FOZ DO IGUAÇU, Brazil -- It is 4,810 miles from this nook of western Brazil to Boston, but for X Games competitors Kevin Robinson and Manny Santiago, the distance has felt much greater this week.
Robinson, a BMX Big Air pioneer and four-time X Games gold medalist from East Providence, R.I., and Santiago, a street skateboarder who has spent most of his life in Lowell, Mass., 25 minutes northwest of Boston, would have preferred to fare better in their respective competitions Friday.
Robinson crashed hard on a quarterpipe landing and was carried off the course on a backboard. He raised his arm to signal he was OK, though later was diagnosed with a concussion. Santiago, meanwhile, failed to advance in the Street League prelims after winning Thursday's Select Series qualifier, ending his hopes this week. But as has been the case for professional athletes around the world, their minds were consumed by thoughts of the Boston Marathon bombings and chaos unfolding at home.
An hour before his event began, Robinson, 41, sat shirtless in a tent beneath the MegaRamp, sweat dripping off his nose in the Brazilian heat. He talked about his wife, three children and parents, his six siblings and many nieces and nephews, all of whom live in Rhode Island or Massachusetts.
"The scary thing is just how close to home it is," Robinson said. "It's in your back yard and you start hearing that they got a cop at MIT. I was just at MIT for my daughter's gymnastics meet."
Robinson has been in constant contact with his wife, Robin, but he said he tries not to think about the events transpiring at home, "just because I'm here and there's not much I can do about it from here. I don't want it to be resting in my head. I just have to come down here and do my job, and part of this job is having to shut all that stuff off and focus on what I do."
Santiago, 27, took a similar approach leading up to his event. He said the attacks have dominated talk among the street skating community this week in Foz, and television news reports from Boston flood the only English-language channel in his hotel. But despite his feelings on the attack and subsequent manhunt, Santiago decided not to share his thoughts publicly, as many skaters have done. That has drawn criticism from others who believe he should use his platform as a professional athlete to speak out against the attack.
"I haven't really talked about it much on social media, and I got called out by a bunch of my fans -- they act like I don't care," said Santiago, whose parents, sister, uncles, aunts, nieces and nephews are back home in Lowell. "It's something bad that's happened and I don't feel like I need to add any more negativity to the situation. [The attackers] want negativity; they want the attention, and I'm not trying to give it any more attention."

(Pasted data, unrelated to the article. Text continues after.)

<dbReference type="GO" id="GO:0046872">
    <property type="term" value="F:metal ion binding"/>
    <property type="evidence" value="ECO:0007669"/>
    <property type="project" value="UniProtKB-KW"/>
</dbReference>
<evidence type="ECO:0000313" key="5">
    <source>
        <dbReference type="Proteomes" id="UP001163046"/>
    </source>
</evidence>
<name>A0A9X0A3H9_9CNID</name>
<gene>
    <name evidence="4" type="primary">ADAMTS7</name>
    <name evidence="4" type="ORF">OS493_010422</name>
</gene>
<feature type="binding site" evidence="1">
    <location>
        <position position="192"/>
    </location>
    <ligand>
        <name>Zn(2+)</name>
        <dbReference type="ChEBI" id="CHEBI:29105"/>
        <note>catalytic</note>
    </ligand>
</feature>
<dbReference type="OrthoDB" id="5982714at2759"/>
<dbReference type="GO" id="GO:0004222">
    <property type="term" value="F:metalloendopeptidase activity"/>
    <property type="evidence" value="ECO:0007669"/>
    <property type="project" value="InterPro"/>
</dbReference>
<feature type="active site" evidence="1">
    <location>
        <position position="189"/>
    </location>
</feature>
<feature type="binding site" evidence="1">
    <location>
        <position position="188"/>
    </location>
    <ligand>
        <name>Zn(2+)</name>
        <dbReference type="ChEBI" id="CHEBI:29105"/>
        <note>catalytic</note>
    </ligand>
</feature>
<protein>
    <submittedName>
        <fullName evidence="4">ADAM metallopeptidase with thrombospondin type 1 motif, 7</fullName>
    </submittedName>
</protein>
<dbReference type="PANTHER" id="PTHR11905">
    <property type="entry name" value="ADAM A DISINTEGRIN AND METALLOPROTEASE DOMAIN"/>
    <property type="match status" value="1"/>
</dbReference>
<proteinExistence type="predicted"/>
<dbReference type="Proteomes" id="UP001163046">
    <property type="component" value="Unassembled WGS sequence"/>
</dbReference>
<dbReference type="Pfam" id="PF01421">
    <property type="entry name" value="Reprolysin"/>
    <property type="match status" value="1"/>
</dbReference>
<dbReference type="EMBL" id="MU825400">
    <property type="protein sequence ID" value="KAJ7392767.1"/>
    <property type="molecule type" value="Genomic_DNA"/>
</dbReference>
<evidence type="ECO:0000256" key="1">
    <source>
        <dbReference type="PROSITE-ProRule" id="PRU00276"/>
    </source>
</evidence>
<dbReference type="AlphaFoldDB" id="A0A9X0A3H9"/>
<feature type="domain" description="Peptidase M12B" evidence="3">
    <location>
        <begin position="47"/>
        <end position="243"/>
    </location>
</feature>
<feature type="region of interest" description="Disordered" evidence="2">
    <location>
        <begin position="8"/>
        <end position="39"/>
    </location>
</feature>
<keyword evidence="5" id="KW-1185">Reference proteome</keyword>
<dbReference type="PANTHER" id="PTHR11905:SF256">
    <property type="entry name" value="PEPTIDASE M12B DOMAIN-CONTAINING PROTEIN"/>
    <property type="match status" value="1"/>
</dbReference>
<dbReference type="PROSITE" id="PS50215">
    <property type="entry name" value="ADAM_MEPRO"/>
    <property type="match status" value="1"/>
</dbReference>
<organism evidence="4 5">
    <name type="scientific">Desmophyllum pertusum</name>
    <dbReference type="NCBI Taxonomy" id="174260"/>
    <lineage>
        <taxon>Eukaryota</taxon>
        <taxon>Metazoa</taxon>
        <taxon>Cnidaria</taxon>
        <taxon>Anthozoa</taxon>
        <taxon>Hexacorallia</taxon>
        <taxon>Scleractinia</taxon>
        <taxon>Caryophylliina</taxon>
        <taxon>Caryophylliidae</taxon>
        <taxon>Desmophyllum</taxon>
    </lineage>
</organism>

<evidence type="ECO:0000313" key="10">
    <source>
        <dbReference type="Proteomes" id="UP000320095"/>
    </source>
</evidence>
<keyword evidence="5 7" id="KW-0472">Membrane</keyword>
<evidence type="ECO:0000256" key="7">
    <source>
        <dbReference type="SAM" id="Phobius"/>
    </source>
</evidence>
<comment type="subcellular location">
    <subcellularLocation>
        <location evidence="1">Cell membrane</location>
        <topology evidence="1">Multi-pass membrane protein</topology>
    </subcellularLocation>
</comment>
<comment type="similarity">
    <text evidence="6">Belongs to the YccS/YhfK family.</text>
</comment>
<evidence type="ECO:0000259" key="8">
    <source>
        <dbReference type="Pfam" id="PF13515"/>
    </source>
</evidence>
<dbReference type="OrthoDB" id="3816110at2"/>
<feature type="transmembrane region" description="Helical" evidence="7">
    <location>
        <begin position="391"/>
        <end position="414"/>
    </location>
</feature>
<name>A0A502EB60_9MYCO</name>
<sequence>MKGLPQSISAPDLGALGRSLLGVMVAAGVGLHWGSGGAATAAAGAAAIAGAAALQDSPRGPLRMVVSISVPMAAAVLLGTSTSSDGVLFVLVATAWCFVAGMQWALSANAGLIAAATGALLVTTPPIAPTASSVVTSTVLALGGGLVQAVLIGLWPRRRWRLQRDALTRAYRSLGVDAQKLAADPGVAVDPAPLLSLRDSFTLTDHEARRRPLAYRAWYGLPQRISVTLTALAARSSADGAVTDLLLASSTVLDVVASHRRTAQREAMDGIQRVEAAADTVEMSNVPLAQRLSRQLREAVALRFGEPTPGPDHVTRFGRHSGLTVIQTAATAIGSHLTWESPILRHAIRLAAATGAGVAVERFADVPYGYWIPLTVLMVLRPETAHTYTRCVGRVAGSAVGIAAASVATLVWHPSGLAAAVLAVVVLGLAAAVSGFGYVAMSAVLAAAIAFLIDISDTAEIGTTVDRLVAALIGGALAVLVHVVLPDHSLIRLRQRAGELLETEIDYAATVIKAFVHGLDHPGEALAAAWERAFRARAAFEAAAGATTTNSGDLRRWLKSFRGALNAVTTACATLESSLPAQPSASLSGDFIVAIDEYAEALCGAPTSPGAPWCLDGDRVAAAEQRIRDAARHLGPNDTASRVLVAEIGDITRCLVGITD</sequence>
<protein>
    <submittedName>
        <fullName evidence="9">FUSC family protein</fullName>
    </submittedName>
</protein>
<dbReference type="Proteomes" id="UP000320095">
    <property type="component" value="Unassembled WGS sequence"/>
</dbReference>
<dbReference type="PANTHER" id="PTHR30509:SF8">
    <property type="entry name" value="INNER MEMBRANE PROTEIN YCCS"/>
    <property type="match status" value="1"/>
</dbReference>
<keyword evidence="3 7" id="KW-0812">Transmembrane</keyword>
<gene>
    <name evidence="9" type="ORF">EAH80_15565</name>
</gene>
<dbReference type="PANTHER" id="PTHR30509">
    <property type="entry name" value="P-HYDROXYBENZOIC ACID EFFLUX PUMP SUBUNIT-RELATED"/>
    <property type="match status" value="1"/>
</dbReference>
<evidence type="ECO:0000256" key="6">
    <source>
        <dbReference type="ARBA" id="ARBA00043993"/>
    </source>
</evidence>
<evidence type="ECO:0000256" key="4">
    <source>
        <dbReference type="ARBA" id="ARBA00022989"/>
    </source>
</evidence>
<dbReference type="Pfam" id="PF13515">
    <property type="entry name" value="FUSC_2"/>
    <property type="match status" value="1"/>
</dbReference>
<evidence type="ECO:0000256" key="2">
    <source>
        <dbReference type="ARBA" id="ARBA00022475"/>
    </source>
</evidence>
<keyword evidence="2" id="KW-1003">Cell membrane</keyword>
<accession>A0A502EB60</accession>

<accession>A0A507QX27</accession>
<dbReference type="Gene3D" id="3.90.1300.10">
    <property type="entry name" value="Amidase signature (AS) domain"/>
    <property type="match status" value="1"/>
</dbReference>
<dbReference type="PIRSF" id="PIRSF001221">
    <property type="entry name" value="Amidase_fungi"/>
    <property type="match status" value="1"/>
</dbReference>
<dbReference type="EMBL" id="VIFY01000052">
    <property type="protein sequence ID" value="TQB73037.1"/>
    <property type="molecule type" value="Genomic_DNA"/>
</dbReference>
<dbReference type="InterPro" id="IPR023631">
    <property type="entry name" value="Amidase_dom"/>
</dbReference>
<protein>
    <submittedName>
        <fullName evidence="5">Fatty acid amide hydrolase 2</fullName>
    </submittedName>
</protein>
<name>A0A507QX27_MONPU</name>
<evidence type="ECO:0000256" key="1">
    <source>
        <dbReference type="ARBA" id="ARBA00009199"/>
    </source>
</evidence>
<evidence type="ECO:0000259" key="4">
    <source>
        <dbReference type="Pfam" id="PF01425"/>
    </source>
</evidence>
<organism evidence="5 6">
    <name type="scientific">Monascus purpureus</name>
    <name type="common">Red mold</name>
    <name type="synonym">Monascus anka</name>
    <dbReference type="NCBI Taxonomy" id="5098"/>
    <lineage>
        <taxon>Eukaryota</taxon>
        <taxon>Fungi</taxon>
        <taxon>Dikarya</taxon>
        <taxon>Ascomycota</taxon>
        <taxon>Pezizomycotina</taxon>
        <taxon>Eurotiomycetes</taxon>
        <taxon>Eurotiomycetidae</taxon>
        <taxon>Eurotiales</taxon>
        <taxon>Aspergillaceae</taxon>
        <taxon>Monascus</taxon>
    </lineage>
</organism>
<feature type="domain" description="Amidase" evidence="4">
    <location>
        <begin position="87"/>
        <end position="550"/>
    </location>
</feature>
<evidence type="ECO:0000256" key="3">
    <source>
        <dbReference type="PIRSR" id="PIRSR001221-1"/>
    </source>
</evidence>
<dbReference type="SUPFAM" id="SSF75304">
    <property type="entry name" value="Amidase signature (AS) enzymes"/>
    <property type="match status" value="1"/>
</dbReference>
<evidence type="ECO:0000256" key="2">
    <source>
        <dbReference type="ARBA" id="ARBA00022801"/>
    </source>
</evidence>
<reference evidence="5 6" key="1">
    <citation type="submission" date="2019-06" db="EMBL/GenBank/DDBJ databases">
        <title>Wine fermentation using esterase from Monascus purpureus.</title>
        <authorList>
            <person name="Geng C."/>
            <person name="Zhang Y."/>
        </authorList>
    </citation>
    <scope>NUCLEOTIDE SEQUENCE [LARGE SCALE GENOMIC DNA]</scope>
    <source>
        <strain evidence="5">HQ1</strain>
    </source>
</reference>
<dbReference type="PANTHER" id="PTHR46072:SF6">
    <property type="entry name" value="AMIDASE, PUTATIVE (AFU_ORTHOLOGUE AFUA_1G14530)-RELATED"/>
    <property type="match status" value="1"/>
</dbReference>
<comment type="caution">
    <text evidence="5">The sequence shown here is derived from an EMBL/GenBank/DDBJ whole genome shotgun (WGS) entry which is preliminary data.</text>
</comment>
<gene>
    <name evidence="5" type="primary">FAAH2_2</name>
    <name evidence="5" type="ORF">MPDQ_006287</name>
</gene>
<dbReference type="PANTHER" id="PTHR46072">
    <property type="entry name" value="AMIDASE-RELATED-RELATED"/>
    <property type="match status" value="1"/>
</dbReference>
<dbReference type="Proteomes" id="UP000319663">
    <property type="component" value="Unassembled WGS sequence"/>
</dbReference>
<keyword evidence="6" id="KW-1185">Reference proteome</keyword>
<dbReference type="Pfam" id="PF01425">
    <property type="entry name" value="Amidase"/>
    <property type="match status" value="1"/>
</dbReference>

Robinson, a close friend of the late Junior Seau who runs a foundation to promote active lives for kids in Rhode Island and Massachusetts, is known for his motivational speeches and upbeat attitude in and out of action sports. On his way to Brazil, still overwhelmed by the Boston attacks, he posted a photo on Twitter of his plane flying above the clouds.
"I was looking out, and I got taken by how peaceful and calm everything looked -- just how beautiful it was," he said. "It's like looking at a duck on a pond. The duck looks so peaceful, but underneath, his feet are moving a mile a minute. That's how I feel the earth is right now. It's so calm on the surface, but underneath there's so much chaos and negativity."
Nearly 5,000 miles from home, drawing on perspective that often flows clearest from afar, Santiago and Robinson considered what they might tell their family and others who were affected by this week's havoc. Santiago got goose bumps just thinking about it. Robinson stared at the ground.
"We really need to step back and everybody needs to make an effort to reach out and be positive to somebody," Robinson said. "Shake somebody's hand, make some eye contact with somebody, you know? Put your cell phone down, stop texting for five minutes and shake somebody's hand. Start a conversation with somebody. It's got to start there, making small changes then growing from there."